Implications of future climatic uncertainty on payments for forest ecosystem services: The case of the East Coast of New Zealand
Juan J. Monge,
Adam Daigneault (),
Leslie J. Dowling,
Duncan R. Harrison,
Shaun Awatere and
Ecosystem Services, 2018, vol. 33, issue PB, 199-212
Forestryâ€™s long-term nature and associated uncertainties play against its consideration in land-use decisions. This studyâ€™s objective was assessing the implications of uncertainty on the feasibility of afforesting erodible land with natives. The New Zealand example has global relevance enabling: innovative statistical representation of climatic uncertainty, economic uncertainty analysis due to existing payments for services, and the profitability of long-rotation species due to MÄ oriâ€™s socio-cultural aspirations. We complemented a deterministic optimisation approach with Monte-Carlo methods to identify optimal afforestation areas representing uncertainty probabilistically. With stochastic dominance/efficiency tests, relevant to landowners, we identified that the uncertainty and profitability of long-rotation species increase at low discount rates, plausible due to low opportunity costs and inter-generational aspirations (not possible in competitive circumstances). At low discount rates, the high profitability odds of the long-rotation alternative compensate its high uncertainty and make it the preferred one even for highly risk-averse owners. With a probabilistic cost-benefit analysis, relevant to policymakers, we identified that the benefits necessary to cover erosion-reduction investments would need to be higher than expected to hedge against climatic uncertainty. These results were obtained through the uncertainty analysis. The methods/results covered in this study are relevant to land-use studies/models seeking to measure uncertainty impacts simply.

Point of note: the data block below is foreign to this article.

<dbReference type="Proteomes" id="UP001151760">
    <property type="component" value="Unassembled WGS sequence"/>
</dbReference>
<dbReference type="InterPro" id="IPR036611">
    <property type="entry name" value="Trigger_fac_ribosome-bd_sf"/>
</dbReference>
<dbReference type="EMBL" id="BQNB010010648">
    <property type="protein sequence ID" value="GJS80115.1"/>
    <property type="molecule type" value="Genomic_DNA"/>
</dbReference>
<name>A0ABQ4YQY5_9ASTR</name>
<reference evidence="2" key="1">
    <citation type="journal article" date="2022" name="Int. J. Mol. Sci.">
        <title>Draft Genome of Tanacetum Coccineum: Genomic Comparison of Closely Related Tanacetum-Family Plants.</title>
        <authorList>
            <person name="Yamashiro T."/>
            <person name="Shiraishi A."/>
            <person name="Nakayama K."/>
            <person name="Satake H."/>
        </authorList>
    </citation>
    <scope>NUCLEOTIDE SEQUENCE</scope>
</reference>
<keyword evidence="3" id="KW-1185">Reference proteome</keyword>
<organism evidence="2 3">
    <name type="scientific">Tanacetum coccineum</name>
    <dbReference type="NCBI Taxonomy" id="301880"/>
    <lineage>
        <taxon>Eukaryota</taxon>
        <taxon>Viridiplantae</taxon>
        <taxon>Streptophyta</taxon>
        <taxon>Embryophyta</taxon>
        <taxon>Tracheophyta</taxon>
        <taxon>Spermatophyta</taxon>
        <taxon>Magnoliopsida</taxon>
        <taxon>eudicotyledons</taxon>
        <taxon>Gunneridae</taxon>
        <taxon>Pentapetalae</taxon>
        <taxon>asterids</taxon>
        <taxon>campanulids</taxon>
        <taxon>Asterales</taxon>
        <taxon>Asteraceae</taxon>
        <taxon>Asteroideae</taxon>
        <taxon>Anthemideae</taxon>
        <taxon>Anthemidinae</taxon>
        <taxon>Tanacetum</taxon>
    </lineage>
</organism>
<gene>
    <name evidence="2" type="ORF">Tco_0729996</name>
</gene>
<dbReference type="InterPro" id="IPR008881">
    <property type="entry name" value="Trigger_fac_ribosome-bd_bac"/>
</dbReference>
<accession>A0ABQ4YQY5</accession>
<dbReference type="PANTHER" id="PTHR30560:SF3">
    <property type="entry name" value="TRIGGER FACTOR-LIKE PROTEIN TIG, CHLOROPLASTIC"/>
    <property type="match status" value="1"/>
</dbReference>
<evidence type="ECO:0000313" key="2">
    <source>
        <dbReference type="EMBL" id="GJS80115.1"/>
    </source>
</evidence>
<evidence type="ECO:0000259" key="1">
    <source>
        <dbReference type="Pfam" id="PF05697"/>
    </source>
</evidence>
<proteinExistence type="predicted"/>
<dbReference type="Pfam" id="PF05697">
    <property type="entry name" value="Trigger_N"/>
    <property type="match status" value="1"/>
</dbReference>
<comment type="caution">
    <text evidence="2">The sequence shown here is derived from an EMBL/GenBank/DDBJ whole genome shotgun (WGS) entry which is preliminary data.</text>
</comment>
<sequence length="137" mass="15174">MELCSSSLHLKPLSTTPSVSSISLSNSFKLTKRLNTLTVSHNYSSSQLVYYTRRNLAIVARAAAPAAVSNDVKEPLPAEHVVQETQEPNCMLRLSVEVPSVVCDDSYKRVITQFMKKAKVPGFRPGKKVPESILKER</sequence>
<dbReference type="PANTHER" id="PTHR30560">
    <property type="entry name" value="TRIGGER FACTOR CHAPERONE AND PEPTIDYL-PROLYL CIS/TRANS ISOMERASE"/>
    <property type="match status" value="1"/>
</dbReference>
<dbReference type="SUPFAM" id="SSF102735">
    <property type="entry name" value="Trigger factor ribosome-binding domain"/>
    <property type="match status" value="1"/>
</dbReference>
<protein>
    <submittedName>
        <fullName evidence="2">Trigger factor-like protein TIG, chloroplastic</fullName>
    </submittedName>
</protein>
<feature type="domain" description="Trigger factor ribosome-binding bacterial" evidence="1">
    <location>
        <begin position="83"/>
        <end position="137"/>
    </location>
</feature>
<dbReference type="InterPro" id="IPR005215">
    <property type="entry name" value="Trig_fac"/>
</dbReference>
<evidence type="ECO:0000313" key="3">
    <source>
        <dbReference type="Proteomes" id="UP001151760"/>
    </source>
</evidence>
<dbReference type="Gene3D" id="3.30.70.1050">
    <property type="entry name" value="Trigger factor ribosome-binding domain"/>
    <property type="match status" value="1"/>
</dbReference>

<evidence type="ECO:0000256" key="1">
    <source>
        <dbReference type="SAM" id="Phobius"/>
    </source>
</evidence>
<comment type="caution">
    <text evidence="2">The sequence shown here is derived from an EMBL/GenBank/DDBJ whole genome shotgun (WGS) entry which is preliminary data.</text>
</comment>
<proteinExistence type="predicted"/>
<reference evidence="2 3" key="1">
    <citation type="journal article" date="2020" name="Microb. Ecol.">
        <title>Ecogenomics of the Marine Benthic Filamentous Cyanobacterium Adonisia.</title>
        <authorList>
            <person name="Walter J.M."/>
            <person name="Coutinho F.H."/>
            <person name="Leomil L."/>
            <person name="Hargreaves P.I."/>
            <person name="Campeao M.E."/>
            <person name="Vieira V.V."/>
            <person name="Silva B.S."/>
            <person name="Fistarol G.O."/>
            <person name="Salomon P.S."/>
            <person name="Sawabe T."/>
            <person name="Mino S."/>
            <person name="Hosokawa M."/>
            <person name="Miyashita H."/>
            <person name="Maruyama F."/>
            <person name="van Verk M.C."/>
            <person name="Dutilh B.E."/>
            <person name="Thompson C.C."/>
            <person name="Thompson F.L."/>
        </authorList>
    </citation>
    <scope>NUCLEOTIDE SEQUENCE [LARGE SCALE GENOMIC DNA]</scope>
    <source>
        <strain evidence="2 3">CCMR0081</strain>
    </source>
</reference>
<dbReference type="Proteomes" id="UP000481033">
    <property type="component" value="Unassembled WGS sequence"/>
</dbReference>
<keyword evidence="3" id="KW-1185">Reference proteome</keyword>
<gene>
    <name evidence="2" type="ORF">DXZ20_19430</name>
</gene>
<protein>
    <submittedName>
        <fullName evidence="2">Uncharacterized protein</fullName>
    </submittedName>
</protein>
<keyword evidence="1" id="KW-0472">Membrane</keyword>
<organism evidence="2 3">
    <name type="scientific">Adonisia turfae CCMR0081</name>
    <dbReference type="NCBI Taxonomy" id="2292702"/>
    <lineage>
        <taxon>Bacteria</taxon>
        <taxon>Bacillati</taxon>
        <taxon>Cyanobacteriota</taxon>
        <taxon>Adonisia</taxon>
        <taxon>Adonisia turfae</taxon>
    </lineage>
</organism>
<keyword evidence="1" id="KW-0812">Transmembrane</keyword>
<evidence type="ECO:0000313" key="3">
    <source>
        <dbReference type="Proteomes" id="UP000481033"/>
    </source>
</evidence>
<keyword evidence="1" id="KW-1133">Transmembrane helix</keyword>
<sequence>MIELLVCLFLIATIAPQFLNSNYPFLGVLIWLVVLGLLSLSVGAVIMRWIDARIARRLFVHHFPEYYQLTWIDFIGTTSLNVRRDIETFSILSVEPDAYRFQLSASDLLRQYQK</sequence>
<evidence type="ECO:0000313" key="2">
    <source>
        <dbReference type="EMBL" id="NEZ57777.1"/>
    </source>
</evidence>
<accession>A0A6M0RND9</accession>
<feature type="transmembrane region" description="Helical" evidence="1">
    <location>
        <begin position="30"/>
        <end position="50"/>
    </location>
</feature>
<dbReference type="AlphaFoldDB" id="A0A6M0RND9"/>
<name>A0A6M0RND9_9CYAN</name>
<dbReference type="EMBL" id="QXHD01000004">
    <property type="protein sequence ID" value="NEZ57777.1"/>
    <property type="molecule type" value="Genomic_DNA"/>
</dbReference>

Keywords: Stochastic dominance; Land-use change; Climate change; Benefit-cost analysis; Spatial optimisation; Forest ecosystem services (search for similar items in EconPapers)
References: View references in EconPapers View complete reference list from CitEc
Citations: View citations in EconPapers (1) Track citations by RSS feed
Downloads: (external link)
Full text for ScienceDirect subscribers only
This item may be available elsewhere in EconPapers: Search for items with the same title.
Export reference: BibTeX
RIS (EndNote, ProCite, RefMan)
Persistent link: https://EconPapers.repec.org/RePEc:eee:ecoser:v:33:y:2018:i:pb:p:199-212
Access Statistics for this article
Ecosystem Services is currently edited by Leon C Braat
More articles in Ecosystem Services from Elsevier
Bibliographic data for series maintained by Dana Niculescu ().